Tuesday, April 7, 2015

In brief(s)

Some of the more interesting amicus briefs in support of the states (respondents) in the marriage cases before the United States Supreme Court. The cornucopia of crackpottery is deep and wide. There are plenty to choose from.

In no particular order:

Lary S. Larson is a Salt Lake City native practicing law in Idaho and, yes, that is the correct spelling of his first name. His argument is that marriage “means having the State ap­ prove and condone a couple’s sexual relationship and lifestyle.” Homosexuality is immoral and the “promotion of moral values in society is a le­gitimate State interest, and the traditional institu­tion of marriage has been a powerful force in that effort. But it is reasonable to believe that allowing same-sex couples to marry would lessen the effective­ness of marriage as a means of promoting moral values.” Apparently same-sex marriage causes more people to be gay.

According to the North Carolina Values Coalition “It is not about who may marry, but what marriage is. When courts mandate marriage redefinition, they disenfranchise the people, shatter the foundations of government, and threaten liberties of speech, thought, and religion. Moreover, no court, legislature, or voter initiative can alter the nature of reality.” All that just because the gay couple down the street gets hitched? Did they reconstruct this argument from an anti-desegregation pamphlet?

Parents and Friends of Ex-Gays and Gays argues that their brief “confirms the growing recognition of the ex-gay community by the courts, government bodies, and business entities.” Furthermore, “sexual orientation is not immutable — either in the sense that it is a trait determined solely by accident of birth or in the sense that it cannot be changed — but is a fluid, transient, personal characteristic that can and does change.” As proof they offer four stories. One of those is perennial whack job Richard Cohen. Apparently gays cannot marry because there aren't really any gay people or … something like that.

Meanwhile, the Michigan Catholic Conference starts off with the notion that “Marriage is not purely a human institution. It was created in the beginning by God as the intimate union of one man and one woman in ‘one flesh .’” They go on (or off) to explain what really amounts to Catholic marriage and why that means that gays cannot marry. Apparently the establishment clause doesn't mean what it means. A similar brief was also filed by the US Conference of Catholic Bishops.

David A. Robinson is a free lance labor lawyer with a solo practice in Connecticut.  He claims that if the 14th Amendment requires recognition of same-sex marriage then it “may also require a state to license a marriage between a man and post- menopause female blood relative. They are ‘similarly situated’ as a same -sex couple.” He goes on to state that this might also require the recognition of a marriage between two brothers. Honestly, that's what he says. He asks; “How many people will try to marry a blood relative? Does it matter?” and concludes; “The only plausible way to legalize same-sex marriage without legalizing a man’s marrying his brother is to allow each state to decide for itself.” Apparently the requirements for practicing law in Connecticut need to be heightened.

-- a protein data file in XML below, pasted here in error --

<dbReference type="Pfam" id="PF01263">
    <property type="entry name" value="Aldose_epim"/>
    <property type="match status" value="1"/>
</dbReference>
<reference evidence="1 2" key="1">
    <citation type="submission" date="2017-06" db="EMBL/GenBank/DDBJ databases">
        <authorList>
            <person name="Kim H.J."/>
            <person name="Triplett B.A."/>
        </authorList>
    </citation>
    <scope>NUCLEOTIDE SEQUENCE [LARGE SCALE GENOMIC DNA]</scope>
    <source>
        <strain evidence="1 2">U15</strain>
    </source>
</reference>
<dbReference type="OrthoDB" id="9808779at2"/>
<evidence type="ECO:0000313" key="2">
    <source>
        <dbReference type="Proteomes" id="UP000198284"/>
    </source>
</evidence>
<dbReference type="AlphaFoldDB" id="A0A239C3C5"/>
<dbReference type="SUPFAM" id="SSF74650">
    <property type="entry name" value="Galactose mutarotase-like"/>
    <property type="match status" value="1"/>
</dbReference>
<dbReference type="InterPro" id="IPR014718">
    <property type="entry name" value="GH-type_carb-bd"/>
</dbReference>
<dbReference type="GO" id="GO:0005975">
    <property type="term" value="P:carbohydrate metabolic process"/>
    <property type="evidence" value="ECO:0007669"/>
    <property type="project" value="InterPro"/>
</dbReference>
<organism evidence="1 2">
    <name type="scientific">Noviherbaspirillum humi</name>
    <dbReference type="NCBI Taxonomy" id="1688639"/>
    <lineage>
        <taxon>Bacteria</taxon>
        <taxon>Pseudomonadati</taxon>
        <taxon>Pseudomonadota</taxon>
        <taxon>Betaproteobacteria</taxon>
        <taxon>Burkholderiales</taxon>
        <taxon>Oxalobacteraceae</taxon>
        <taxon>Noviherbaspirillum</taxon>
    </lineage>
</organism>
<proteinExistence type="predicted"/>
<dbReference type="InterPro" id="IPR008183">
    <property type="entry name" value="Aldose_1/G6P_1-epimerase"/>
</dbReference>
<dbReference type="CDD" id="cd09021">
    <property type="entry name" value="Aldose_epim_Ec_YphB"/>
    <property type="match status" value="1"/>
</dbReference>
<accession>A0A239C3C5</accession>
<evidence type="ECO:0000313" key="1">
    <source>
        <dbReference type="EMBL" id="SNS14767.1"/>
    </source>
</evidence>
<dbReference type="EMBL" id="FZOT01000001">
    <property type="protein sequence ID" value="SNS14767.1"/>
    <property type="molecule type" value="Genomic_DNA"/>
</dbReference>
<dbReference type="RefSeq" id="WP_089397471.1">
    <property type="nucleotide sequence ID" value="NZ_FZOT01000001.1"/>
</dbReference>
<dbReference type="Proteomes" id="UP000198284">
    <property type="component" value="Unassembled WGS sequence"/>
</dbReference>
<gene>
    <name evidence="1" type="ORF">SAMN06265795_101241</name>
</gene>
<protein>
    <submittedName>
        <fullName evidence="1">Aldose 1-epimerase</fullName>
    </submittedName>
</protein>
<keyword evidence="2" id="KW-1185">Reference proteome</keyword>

Two anti-gay hate groups; The American College of Pediatricians and Family Watch International are joined by anti-gay academics Loren Marks, Marke Regnerus and Donald Sullins (a Catholic priest). Just to be clear, the American College of Pediatricians has an annual budget of just $67 thousand (2013) compared to the real professional organization, the American Academy of Pediatrics which had a 2014 operating budget of $110 million. Their argument in support of marriage discrimination is that gays make crappy parents. Of course Regnerus' own professional organization concludes; “The clear and consistent social science consensus is that children raised by same-sex parents fare just as well as children raised by different-sex parents.” They note that this is confirmed by; “Decades of methodologically sound social science research, including multiple nationally representative studies and expert evidence introduced in courts around the country …” What the heck? If the parenting argument didn't work in Windsor, why not trot it out again?

Frank Schubert (NOM's political director) joins National Organization for Marriage in a brief prepared by NOM's chairman, John Eastman as counsel of record. According to these folks, recognition of same-sex marriage “exists nowhere in the text of the Constitution or in the history and traditions of the American people.” You know the rest; Marriage is about cranking our kids; The public is strongly divided; Legalization foments the next Roe v. Wade; and so on. Apparently Windsor never happened and the AP doesn't know how to conduct polls.

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